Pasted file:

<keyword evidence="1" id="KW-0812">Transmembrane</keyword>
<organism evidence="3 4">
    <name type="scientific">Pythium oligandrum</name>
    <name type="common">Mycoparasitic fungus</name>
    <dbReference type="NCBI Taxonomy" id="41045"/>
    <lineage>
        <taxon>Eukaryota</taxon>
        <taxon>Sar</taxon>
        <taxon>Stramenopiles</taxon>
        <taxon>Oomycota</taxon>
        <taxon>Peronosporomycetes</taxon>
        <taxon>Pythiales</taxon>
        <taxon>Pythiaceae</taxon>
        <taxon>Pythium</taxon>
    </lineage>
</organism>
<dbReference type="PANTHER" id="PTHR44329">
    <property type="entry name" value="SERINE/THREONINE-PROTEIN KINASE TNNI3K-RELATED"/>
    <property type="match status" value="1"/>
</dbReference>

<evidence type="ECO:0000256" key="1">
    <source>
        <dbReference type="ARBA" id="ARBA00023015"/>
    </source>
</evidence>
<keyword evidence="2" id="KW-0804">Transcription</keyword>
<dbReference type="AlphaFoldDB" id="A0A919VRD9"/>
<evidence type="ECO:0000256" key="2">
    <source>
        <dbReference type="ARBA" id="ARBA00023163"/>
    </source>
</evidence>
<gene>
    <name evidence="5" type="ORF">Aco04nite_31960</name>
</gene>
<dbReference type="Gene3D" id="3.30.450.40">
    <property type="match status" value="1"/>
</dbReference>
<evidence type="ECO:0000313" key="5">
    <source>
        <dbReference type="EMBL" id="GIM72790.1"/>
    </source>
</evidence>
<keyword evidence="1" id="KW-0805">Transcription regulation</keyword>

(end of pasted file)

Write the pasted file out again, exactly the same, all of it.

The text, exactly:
<keyword evidence="1" id="KW-0812">Transmembrane</keyword>
<organism evidence="3 4">
    <name type="scientific">Pythium oligandrum</name>
    <name type="common">Mycoparasitic fungus</name>
    <dbReference type="NCBI Taxonomy" id="41045"/>
    <lineage>
        <taxon>Eukaryota</taxon>
        <taxon>Sar</taxon>
        <taxon>Stramenopiles</taxon>
        <taxon>Oomycota</taxon>
        <taxon>Peronosporomycetes</taxon>
        <taxon>Pythiales</taxon>
        <taxon>Pythiaceae</taxon>
        <taxon>Pythium</taxon>
    </lineage>
</organism>
<dbReference type="PANTHER" id="PTHR44329">
    <property type="entry name" value="SERINE/THREONINE-PROTEIN KINASE TNNI3K-RELATED"/>
    <property type="match status" value="1"/>
</dbReference>

<evidence type="ECO:0000256" key="1">
    <source>
        <dbReference type="ARBA" id="ARBA00023015"/>
    </source>
</evidence>
<keyword evidence="2" id="KW-0804">Transcription</keyword>
<dbReference type="AlphaFoldDB" id="A0A919VRD9"/>
<evidence type="ECO:0000256" key="2">
    <source>
        <dbReference type="ARBA" id="ARBA00023163"/>
    </source>
</evidence>
<gene>
    <name evidence="5" type="ORF">Aco04nite_31960</name>
</gene>
<dbReference type="Gene3D" id="3.30.450.40">
    <property type="match status" value="1"/>
</dbReference>
<evidence type="ECO:0000313" key="5">
    <source>
        <dbReference type="EMBL" id="GIM72790.1"/>
    </source>
</evidence>
<keyword evidence="1" id="KW-0805">Transcription regulation</keyword>